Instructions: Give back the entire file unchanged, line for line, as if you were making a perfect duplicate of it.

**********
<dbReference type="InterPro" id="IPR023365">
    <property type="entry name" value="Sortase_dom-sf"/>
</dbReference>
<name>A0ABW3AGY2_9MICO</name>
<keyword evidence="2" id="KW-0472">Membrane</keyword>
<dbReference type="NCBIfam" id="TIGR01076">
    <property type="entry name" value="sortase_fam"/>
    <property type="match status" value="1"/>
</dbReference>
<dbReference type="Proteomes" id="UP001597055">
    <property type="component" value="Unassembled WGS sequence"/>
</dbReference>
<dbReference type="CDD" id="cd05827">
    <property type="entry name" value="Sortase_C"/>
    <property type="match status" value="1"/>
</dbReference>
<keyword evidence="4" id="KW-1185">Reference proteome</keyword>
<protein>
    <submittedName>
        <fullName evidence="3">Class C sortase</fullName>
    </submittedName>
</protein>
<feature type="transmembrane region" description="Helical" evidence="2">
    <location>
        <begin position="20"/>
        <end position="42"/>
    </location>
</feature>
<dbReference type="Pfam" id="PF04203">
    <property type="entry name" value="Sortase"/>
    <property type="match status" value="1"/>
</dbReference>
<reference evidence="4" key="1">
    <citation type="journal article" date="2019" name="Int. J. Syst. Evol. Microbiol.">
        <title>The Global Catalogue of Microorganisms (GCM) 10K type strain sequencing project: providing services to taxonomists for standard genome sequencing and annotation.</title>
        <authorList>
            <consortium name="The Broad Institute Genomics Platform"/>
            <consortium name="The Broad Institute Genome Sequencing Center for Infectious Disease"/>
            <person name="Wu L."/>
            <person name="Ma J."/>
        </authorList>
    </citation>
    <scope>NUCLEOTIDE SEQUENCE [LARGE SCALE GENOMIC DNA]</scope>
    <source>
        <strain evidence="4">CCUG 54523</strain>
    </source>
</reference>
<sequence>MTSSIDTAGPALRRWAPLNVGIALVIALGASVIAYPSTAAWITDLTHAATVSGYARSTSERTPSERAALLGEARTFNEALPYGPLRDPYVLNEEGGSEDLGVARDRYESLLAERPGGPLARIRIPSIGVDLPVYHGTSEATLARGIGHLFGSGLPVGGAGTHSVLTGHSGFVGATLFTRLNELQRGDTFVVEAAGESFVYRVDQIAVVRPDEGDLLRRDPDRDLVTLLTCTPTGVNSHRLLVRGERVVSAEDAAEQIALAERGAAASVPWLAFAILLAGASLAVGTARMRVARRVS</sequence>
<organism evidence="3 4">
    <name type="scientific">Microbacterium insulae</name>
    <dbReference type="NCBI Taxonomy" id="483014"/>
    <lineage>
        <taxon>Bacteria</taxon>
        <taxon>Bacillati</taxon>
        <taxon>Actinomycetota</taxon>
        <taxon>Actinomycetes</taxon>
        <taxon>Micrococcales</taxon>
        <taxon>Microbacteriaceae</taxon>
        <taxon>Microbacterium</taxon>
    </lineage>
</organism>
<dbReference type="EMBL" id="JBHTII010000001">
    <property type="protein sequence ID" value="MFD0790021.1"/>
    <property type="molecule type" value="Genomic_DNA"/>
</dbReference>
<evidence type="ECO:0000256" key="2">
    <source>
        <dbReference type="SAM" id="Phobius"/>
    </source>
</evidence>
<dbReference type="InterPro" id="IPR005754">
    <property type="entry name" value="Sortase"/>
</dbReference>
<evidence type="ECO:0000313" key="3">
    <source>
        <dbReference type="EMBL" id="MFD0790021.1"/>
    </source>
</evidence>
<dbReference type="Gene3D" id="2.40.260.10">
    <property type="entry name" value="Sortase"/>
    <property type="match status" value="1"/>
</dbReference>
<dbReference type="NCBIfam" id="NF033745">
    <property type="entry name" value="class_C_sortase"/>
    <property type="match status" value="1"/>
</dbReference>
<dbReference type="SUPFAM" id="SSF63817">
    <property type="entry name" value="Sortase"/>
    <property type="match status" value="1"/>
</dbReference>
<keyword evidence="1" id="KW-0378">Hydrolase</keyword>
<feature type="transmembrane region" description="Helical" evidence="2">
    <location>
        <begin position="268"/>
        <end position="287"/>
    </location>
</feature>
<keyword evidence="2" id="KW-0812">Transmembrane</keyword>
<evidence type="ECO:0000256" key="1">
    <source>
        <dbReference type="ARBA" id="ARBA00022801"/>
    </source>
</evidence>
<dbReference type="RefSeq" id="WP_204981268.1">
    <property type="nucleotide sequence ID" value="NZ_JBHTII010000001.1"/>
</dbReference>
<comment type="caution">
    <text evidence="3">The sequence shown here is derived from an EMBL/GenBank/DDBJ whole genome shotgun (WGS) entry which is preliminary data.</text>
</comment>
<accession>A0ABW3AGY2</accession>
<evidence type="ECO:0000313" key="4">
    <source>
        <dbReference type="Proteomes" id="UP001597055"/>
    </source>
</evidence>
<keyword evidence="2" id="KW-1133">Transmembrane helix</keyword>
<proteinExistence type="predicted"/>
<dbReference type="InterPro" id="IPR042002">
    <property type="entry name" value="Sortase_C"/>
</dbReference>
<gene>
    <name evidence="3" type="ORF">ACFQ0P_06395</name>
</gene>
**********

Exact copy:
<dbReference type="InterPro" id="IPR023365">
    <property type="entry name" value="Sortase_dom-sf"/>
</dbReference>
<name>A0ABW3AGY2_9MICO</name>
<keyword evidence="2" id="KW-0472">Membrane</keyword>
<dbReference type="NCBIfam" id="TIGR01076">
    <property type="entry name" value="sortase_fam"/>
    <property type="match status" value="1"/>
</dbReference>
<dbReference type="Proteomes" id="UP001597055">
    <property type="component" value="Unassembled WGS sequence"/>
</dbReference>
<dbReference type="CDD" id="cd05827">
    <property type="entry name" value="Sortase_C"/>
    <property type="match status" value="1"/>
</dbReference>
<keyword evidence="4" id="KW-1185">Reference proteome</keyword>
<protein>
    <submittedName>
        <fullName evidence="3">Class C sortase</fullName>
    </submittedName>
</protein>
<feature type="transmembrane region" description="Helical" evidence="2">
    <location>
        <begin position="20"/>
        <end position="42"/>
    </location>
</feature>
<dbReference type="Pfam" id="PF04203">
    <property type="entry name" value="Sortase"/>
    <property type="match status" value="1"/>
</dbReference>
<reference evidence="4" key="1">
    <citation type="journal article" date="2019" name="Int. J. Syst. Evol. Microbiol.">
        <title>The Global Catalogue of Microorganisms (GCM) 10K type strain sequencing project: providing services to taxonomists for standard genome sequencing and annotation.</title>
        <authorList>
            <consortium name="The Broad Institute Genomics Platform"/>
            <consortium name="The Broad Institute Genome Sequencing Center for Infectious Disease"/>
            <person name="Wu L."/>
            <person name="Ma J."/>
        </authorList>
    </citation>
    <scope>NUCLEOTIDE SEQUENCE [LARGE SCALE GENOMIC DNA]</scope>
    <source>
        <strain evidence="4">CCUG 54523</strain>
    </source>
</reference>
<sequence>MTSSIDTAGPALRRWAPLNVGIALVIALGASVIAYPSTAAWITDLTHAATVSGYARSTSERTPSERAALLGEARTFNEALPYGPLRDPYVLNEEGGSEDLGVARDRYESLLAERPGGPLARIRIPSIGVDLPVYHGTSEATLARGIGHLFGSGLPVGGAGTHSVLTGHSGFVGATLFTRLNELQRGDTFVVEAAGESFVYRVDQIAVVRPDEGDLLRRDPDRDLVTLLTCTPTGVNSHRLLVRGERVVSAEDAAEQIALAERGAAASVPWLAFAILLAGASLAVGTARMRVARRVS</sequence>
<organism evidence="3 4">
    <name type="scientific">Microbacterium insulae</name>
    <dbReference type="NCBI Taxonomy" id="483014"/>
    <lineage>
        <taxon>Bacteria</taxon>
        <taxon>Bacillati</taxon>
        <taxon>Actinomycetota</taxon>
        <taxon>Actinomycetes</taxon>
        <taxon>Micrococcales</taxon>
        <taxon>Microbacteriaceae</taxon>
        <taxon>Microbacterium</taxon>
    </lineage>
</organism>
<dbReference type="EMBL" id="JBHTII010000001">
    <property type="protein sequence ID" value="MFD0790021.1"/>
    <property type="molecule type" value="Genomic_DNA"/>
</dbReference>
<evidence type="ECO:0000256" key="2">
    <source>
        <dbReference type="SAM" id="Phobius"/>
    </source>
</evidence>
<dbReference type="InterPro" id="IPR005754">
    <property type="entry name" value="Sortase"/>
</dbReference>
<evidence type="ECO:0000313" key="3">
    <source>
        <dbReference type="EMBL" id="MFD0790021.1"/>
    </source>
</evidence>
<dbReference type="Gene3D" id="2.40.260.10">
    <property type="entry name" value="Sortase"/>
    <property type="match status" value="1"/>
</dbReference>
<dbReference type="NCBIfam" id="NF033745">
    <property type="entry name" value="class_C_sortase"/>
    <property type="match status" value="1"/>
</dbReference>
<dbReference type="SUPFAM" id="SSF63817">
    <property type="entry name" value="Sortase"/>
    <property type="match status" value="1"/>
</dbReference>
<keyword evidence="1" id="KW-0378">Hydrolase</keyword>
<feature type="transmembrane region" description="Helical" evidence="2">
    <location>
        <begin position="268"/>
        <end position="287"/>
    </location>
</feature>
<keyword evidence="2" id="KW-0812">Transmembrane</keyword>
<evidence type="ECO:0000256" key="1">
    <source>
        <dbReference type="ARBA" id="ARBA00022801"/>
    </source>
</evidence>
<dbReference type="RefSeq" id="WP_204981268.1">
    <property type="nucleotide sequence ID" value="NZ_JBHTII010000001.1"/>
</dbReference>
<comment type="caution">
    <text evidence="3">The sequence shown here is derived from an EMBL/GenBank/DDBJ whole genome shotgun (WGS) entry which is preliminary data.</text>
</comment>
<accession>A0ABW3AGY2</accession>
<evidence type="ECO:0000313" key="4">
    <source>
        <dbReference type="Proteomes" id="UP001597055"/>
    </source>
</evidence>
<keyword evidence="2" id="KW-1133">Transmembrane helix</keyword>
<proteinExistence type="predicted"/>
<dbReference type="InterPro" id="IPR042002">
    <property type="entry name" value="Sortase_C"/>
</dbReference>
<gene>
    <name evidence="3" type="ORF">ACFQ0P_06395</name>
</gene>